But there were already plenty of people in Wisconsin. Along with the new white settlers, a large number of Native American peoples still lived in the territory, including the Menominee, Ojibwe (Chippewa), Potawatomi, and Ho-Chunk (Winnebago). They had been there for centuries, their earliest presence dating back almost 10,000 years. In the 1830s, in preparation for opening southeast Wisconsin lands for sale, the federal government negotiated with various tribal leaders, and they had agreed to move the indigenous peoples to the northwest, beyond a line running roughly from Green Bay in the northeast to Prairie du Chien in the southwest. In reality, a number of Native Americans remained in southeast Wisconsin throughout the era of white settlement (and to the present day, for that matter).  With only a few exceptions—such as the “Menomonie” village just south of Ft. Howard/Green Bay, none of these native peoples are represented on this 1836 map.


Not surprisingly, the spelling of place names has not been standardized yet. Ouisconsin? That’s how the earlier French explorers, trappers and traders transliterated the Native American words for the Wisconsin River. Different spellings, but similar pronunciation in French, English and Native American languages.  Milwalky for Milwaukee is an interesting spelling; a more frequent alternative of this era is Milwaukie. 

To get a better sense of what Jonathan and Mary might have understood of their future home in the mid- to late-1830s, see this annotated detail of the southeast part of the new territory:

Map of…Ouisconsin 1836 (detail with notes)
Burr, David H. Map of…Ouisconsin…1836. (detail) Click on image to open larger map in a new window.

I have added a few notes in red. The three U.S. Army forts garrisoned by Jonathan’s 5th regiment (Forts Dearborn, Howard, Winnebago) are marked. Jonathan was garrisoned at Ft. Howard for the duration of his 1833-1836 enlistment. I have also noted the very approximate location of Jonathan’s discharge from the army in September, 1836. This “Fort Hamilton” was not an official army post but was, instead, a temporary work camp for the the 5th regiment’s Cos. G, I and K, that were cutting trees and building bridges for the military road, somewhere upstream of Ft. Howard on the Fox River. I have also indicated the approximate location of the Jonathan Clark House Museum.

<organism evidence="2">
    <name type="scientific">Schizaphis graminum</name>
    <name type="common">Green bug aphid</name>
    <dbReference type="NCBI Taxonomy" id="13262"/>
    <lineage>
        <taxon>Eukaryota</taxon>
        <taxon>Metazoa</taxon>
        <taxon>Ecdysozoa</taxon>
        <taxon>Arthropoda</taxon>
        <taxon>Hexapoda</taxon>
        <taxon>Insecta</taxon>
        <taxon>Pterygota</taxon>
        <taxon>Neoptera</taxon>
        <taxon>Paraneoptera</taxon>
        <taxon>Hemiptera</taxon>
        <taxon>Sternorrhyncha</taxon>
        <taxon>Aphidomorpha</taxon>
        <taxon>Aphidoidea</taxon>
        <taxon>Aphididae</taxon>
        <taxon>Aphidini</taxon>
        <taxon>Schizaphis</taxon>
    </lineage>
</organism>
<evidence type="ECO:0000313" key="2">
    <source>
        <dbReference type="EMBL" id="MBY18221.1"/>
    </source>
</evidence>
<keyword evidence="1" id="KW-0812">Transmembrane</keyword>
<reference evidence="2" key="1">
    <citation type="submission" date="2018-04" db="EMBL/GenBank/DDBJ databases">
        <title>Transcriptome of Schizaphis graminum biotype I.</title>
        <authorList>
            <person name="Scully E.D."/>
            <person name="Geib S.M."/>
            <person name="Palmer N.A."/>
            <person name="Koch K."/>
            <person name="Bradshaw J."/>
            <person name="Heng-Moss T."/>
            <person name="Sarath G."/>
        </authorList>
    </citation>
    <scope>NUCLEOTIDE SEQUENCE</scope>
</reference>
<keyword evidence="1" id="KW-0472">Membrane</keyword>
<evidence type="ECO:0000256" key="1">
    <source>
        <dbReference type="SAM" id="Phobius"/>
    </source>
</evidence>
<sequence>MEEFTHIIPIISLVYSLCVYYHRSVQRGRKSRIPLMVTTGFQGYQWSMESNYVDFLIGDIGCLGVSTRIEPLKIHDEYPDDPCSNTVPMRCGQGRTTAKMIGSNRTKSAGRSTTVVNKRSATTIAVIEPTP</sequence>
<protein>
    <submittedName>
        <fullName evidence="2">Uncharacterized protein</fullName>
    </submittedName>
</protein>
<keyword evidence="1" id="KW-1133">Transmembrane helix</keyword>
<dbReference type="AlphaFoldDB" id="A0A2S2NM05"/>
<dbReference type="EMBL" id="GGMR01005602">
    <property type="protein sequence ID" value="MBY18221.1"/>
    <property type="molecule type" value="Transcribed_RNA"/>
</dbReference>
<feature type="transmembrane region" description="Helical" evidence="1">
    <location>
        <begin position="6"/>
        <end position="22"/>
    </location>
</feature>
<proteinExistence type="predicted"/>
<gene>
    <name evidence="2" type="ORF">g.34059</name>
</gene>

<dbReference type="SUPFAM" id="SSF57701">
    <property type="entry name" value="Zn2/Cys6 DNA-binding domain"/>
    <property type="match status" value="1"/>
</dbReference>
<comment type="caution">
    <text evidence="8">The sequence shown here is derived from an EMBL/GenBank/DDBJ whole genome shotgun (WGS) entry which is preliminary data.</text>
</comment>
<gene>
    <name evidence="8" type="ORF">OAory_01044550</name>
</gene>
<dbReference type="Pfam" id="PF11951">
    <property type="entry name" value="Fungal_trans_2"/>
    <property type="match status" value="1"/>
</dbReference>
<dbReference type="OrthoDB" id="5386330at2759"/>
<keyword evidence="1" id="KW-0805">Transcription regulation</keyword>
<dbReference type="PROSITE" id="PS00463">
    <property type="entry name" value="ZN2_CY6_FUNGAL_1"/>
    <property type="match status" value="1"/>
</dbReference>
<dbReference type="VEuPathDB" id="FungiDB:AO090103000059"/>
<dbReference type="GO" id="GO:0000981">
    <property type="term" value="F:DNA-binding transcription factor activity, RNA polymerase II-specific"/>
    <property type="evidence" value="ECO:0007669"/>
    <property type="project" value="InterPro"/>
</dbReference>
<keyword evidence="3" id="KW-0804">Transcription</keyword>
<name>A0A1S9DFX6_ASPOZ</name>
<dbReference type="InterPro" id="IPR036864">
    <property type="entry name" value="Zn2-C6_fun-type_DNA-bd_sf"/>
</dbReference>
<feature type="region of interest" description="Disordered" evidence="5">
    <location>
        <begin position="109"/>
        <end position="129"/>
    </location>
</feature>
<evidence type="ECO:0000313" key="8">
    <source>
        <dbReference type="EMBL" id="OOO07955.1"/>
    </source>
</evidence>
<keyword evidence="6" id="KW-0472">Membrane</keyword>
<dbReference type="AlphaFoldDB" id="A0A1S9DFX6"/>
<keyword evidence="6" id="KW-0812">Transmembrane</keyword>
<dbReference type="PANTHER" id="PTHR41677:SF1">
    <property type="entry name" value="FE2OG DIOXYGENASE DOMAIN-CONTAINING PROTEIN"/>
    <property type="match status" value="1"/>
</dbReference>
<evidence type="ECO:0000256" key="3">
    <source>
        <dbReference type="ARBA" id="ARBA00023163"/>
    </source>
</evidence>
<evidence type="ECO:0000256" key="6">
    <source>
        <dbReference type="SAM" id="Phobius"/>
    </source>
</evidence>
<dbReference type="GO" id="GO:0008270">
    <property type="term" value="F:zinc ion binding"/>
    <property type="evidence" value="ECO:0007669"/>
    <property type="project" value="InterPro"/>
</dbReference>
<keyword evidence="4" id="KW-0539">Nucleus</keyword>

Most modern readers will look at the map and note how empty it looks, and wonder how many places on the map must have seemed—to the white settlers of that time—vast, unknown, even forbidding. Some European Americans found this intimidating and stayed where they were, “back East.” Others, like Jonathan Clark and Mary Turck and her family, saw opportunities and headed West.


  1. For more on Jonathan Clark’s final summer with the army, see Census Records for the In-Between Years: 1836.
  2. Technical note: these maps from the Library of Congress digital map collection are free to all and available in a variety of scanning resolutions and file sizes.  For technical reasons (i.e., WordPress does not like JPEG2 files), I have uploaded a decent-quality JPEG of the map that will enlarge nicely after you click the map to open it in a new window. If you would like to see this and other maps in all their glorious high-resolution detail, click the link in the caption to the Library’s website and take a look. The JPEG2 scans are very detailed, with modest file sizes, and can be seen and stored with many common applications, such as Apple Preview. For optimal quality and detail, and long-term lossless digital storage, try the TIFF images.